Great attention has been given paid to the biological effects and clinical importance of the intestinal microbiota in recent decades. It is too early to come to a concrete conclusion, but the same may be true regarding the bacteriocins produced by these microorganisms. Once the information gaps are filled with future studies, these peptides may have therapeutic or preventive applications for obesity and its related complications. Although therapy could never be a surrogate for a healthy lifestyle, paying attention to the human microbiota and its products is a factor not to be underestimated in dealing with this problem.



Alanine transaminase


Alkaline phosphatase


Aspartate transaminase


Body mass index


Fasting blood sugar


Glucose transporter-4


Hemoglobin A1c


High-density lipoprotein




Low-density lipoprotein


Mean corpuscular hemoglobin


Mean corpuscular hemoglobin concentration


Mean corpuscular volume


Nonalcoholic fatty liver disease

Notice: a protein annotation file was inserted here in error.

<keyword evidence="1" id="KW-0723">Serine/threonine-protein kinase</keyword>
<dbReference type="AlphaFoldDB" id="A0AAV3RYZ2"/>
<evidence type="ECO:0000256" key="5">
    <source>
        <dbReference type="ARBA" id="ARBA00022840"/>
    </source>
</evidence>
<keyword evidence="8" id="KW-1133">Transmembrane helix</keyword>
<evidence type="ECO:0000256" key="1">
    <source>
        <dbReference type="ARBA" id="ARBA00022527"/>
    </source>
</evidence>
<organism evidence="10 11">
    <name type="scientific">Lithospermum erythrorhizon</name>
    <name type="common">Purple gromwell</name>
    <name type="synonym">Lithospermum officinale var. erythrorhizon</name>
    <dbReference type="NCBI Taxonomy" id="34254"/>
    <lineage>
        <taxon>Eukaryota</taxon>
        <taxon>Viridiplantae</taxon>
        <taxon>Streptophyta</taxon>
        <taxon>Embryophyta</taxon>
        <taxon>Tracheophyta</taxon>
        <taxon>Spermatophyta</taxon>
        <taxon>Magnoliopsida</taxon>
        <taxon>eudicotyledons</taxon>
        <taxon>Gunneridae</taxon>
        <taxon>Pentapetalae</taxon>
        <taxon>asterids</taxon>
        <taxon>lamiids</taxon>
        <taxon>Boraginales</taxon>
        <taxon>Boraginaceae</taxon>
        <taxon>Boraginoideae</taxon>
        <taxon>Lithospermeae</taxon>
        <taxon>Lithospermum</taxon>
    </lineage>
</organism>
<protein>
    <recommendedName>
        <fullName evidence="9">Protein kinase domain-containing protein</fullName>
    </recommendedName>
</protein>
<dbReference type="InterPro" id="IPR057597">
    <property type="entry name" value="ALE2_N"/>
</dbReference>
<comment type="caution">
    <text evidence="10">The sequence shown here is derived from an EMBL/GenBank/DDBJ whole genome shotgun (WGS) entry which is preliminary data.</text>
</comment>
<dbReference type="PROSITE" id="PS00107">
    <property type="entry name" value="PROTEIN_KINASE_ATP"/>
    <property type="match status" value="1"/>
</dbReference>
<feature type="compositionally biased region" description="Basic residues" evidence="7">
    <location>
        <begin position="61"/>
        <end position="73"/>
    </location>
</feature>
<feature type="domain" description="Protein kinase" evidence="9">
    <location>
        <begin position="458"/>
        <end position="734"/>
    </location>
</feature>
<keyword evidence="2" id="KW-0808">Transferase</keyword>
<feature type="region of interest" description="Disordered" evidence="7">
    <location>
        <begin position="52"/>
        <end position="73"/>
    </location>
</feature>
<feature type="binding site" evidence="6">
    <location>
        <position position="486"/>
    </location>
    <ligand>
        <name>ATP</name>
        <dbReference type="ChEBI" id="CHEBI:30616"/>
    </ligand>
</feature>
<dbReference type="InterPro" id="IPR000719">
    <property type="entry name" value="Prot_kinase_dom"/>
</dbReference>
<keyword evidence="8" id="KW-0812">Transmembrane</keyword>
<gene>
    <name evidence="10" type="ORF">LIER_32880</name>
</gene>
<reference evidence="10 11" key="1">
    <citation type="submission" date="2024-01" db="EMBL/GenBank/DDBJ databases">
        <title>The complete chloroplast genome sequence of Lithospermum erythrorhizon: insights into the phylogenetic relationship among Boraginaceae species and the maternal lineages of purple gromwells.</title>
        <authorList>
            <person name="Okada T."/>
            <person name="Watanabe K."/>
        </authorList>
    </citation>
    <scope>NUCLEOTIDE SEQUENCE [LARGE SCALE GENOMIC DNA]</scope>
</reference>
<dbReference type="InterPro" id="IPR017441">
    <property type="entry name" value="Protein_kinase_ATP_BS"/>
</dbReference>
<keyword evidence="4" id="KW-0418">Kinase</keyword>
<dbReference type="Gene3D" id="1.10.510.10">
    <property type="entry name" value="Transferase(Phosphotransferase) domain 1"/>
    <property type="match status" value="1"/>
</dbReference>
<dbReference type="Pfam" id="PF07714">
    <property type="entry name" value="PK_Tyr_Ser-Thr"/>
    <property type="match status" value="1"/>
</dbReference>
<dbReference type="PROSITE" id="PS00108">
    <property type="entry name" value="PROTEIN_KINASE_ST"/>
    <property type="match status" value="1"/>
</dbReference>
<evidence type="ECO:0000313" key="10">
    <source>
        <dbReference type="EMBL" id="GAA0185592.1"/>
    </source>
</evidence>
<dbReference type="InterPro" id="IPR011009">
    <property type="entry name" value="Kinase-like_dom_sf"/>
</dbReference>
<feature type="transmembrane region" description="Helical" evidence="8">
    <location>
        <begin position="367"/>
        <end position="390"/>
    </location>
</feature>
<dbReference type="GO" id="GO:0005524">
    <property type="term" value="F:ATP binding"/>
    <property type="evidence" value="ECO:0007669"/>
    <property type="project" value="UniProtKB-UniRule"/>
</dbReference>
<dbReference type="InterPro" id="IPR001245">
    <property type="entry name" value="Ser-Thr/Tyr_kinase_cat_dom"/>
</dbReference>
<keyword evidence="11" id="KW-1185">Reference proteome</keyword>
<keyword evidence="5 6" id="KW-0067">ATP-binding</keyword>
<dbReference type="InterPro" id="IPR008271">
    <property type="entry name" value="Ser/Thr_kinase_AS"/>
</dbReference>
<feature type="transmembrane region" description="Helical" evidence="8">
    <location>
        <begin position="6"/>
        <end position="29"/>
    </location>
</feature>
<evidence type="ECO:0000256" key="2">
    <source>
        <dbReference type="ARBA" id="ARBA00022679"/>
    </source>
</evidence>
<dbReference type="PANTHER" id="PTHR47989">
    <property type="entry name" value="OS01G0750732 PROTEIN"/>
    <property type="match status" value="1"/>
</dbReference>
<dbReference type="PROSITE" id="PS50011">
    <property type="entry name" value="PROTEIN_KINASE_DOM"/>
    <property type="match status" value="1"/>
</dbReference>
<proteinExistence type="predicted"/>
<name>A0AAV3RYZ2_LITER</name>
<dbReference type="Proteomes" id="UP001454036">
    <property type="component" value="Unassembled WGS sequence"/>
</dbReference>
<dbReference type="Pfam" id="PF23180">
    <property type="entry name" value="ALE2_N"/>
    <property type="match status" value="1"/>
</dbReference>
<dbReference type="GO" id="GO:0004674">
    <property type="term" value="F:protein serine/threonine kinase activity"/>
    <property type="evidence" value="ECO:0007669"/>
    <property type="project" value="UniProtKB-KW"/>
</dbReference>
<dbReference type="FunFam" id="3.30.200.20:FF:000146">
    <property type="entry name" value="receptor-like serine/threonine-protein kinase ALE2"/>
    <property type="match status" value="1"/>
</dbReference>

Peroxisome proliferator-activated receptor gamma


Reverse transcriptase-quantitative polymerase chain reaction


Stearoyl-CoA desaturase-1


TATA-binding protein


Tumor necrosis factor-alpha


Type II diabetes mellitus


World Health Organization


Zinc finger protein-423


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We thank the Research Deputy of the Ferdowsi University of Mashhad for financial support (Grant no: 3/55237).

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Al-Emarah MK and Elahi M: investigation, experimental conduction, data collection and analysis. Kazerani HR: conceptualization, supervision, review and editing, funding acquisition. Dehghani H: supervision, validation. Taghizad F: investigation, writing and editing. All authors read and approved the final manuscript.

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Correspondence to H. R. Kazerani.

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Al-Emarah, M.K., Kazerani, H.R., Taghizad, F. et al. Anti-obesity effect of the bacterial product nisin in an NIH Swiss mouse model. Lipids Health Dis 22, 23 (2023).